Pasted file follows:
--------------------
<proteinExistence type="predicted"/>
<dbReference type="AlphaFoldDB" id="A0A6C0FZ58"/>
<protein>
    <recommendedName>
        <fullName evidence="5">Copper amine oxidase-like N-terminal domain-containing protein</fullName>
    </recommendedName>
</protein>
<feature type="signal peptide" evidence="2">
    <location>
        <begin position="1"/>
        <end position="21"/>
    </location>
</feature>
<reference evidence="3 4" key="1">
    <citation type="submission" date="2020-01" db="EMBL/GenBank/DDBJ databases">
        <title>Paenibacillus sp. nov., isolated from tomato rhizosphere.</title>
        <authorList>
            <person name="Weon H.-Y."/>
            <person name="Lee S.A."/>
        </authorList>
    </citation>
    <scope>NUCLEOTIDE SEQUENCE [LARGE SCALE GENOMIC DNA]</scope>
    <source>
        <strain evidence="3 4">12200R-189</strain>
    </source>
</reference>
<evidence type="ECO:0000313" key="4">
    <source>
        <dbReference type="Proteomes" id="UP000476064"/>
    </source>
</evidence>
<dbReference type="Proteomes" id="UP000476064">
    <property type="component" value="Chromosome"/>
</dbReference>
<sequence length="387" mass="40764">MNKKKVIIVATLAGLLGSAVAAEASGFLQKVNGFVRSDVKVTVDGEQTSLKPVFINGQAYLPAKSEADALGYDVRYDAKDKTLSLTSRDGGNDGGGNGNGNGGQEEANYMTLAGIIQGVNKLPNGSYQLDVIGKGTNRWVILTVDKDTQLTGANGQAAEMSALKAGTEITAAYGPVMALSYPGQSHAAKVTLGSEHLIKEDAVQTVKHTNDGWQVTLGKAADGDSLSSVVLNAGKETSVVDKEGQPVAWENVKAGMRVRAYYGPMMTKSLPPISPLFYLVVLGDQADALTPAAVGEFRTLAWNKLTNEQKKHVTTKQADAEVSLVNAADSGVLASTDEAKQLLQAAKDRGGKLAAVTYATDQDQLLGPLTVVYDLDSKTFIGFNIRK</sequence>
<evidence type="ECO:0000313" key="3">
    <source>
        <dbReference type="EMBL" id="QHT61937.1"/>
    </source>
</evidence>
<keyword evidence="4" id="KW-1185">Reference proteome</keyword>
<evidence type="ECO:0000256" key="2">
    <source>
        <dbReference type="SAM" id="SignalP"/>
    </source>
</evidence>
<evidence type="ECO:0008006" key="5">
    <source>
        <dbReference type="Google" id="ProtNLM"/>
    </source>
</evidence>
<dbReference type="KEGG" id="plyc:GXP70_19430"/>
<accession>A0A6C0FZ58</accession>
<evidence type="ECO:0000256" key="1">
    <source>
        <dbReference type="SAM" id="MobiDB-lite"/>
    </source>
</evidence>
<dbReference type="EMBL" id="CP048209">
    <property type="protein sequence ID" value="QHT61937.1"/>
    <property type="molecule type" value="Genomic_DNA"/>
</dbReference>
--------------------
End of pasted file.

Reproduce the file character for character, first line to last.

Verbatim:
<proteinExistence type="predicted"/>
<dbReference type="AlphaFoldDB" id="A0A6C0FZ58"/>
<protein>
    <recommendedName>
        <fullName evidence="5">Copper amine oxidase-like N-terminal domain-containing protein</fullName>
    </recommendedName>
</protein>
<feature type="signal peptide" evidence="2">
    <location>
        <begin position="1"/>
        <end position="21"/>
    </location>
</feature>
<reference evidence="3 4" key="1">
    <citation type="submission" date="2020-01" db="EMBL/GenBank/DDBJ databases">
        <title>Paenibacillus sp. nov., isolated from tomato rhizosphere.</title>
        <authorList>
            <person name="Weon H.-Y."/>
            <person name="Lee S.A."/>
        </authorList>
    </citation>
    <scope>NUCLEOTIDE SEQUENCE [LARGE SCALE GENOMIC DNA]</scope>
    <source>
        <strain evidence="3 4">12200R-189</strain>
    </source>
</reference>
<evidence type="ECO:0000313" key="4">
    <source>
        <dbReference type="Proteomes" id="UP000476064"/>
    </source>
</evidence>
<dbReference type="Proteomes" id="UP000476064">
    <property type="component" value="Chromosome"/>
</dbReference>
<sequence length="387" mass="40764">MNKKKVIIVATLAGLLGSAVAAEASGFLQKVNGFVRSDVKVTVDGEQTSLKPVFINGQAYLPAKSEADALGYDVRYDAKDKTLSLTSRDGGNDGGGNGNGNGGQEEANYMTLAGIIQGVNKLPNGSYQLDVIGKGTNRWVILTVDKDTQLTGANGQAAEMSALKAGTEITAAYGPVMALSYPGQSHAAKVTLGSEHLIKEDAVQTVKHTNDGWQVTLGKAADGDSLSSVVLNAGKETSVVDKEGQPVAWENVKAGMRVRAYYGPMMTKSLPPISPLFYLVVLGDQADALTPAAVGEFRTLAWNKLTNEQKKHVTTKQADAEVSLVNAADSGVLASTDEAKQLLQAAKDRGGKLAAVTYATDQDQLLGPLTVVYDLDSKTFIGFNIRK</sequence>
<evidence type="ECO:0000313" key="3">
    <source>
        <dbReference type="EMBL" id="QHT61937.1"/>
    </source>
</evidence>
<keyword evidence="4" id="KW-1185">Reference proteome</keyword>
<evidence type="ECO:0000256" key="2">
    <source>
        <dbReference type="SAM" id="SignalP"/>
    </source>
</evidence>
<evidence type="ECO:0008006" key="5">
    <source>
        <dbReference type="Google" id="ProtNLM"/>
    </source>
</evidence>
<dbReference type="KEGG" id="plyc:GXP70_19430"/>
<accession>A0A6C0FZ58</accession>
<evidence type="ECO:0000256" key="1">
    <source>
        <dbReference type="SAM" id="MobiDB-lite"/>
    </source>
</evidence>
<dbReference type="EMBL" id="CP048209">
    <property type="protein sequence ID" value="QHT61937.1"/>
    <property type="molecule type" value="Genomic_DNA"/>
</dbReference>